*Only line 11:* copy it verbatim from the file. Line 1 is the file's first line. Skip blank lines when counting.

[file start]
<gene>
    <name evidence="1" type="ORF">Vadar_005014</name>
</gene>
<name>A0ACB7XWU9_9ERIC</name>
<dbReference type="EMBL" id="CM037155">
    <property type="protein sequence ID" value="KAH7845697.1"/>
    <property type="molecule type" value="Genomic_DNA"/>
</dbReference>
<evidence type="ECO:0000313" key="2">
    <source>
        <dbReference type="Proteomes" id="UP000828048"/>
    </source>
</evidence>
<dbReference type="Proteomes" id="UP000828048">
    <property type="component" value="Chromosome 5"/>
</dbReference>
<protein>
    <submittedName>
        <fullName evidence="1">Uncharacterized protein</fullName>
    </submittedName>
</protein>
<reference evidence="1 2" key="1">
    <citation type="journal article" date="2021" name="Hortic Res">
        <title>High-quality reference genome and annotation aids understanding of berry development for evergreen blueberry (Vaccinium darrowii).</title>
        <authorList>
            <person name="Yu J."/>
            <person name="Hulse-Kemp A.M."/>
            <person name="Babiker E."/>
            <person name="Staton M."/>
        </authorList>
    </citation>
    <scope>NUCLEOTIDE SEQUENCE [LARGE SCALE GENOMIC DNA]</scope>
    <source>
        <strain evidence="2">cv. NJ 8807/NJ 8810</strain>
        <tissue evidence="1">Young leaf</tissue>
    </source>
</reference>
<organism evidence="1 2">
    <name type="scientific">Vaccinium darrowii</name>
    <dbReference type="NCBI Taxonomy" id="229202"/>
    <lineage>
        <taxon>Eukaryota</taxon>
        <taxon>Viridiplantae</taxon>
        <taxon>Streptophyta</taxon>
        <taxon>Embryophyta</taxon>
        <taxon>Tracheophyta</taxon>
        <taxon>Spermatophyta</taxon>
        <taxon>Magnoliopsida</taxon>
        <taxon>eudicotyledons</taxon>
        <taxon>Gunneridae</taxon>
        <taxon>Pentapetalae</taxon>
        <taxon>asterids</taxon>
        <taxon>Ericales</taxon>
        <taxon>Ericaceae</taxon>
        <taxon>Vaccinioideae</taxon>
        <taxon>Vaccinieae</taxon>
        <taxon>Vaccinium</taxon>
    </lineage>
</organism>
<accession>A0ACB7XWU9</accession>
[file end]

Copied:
        <dbReference type="Proteomes" id="UP000828048"/>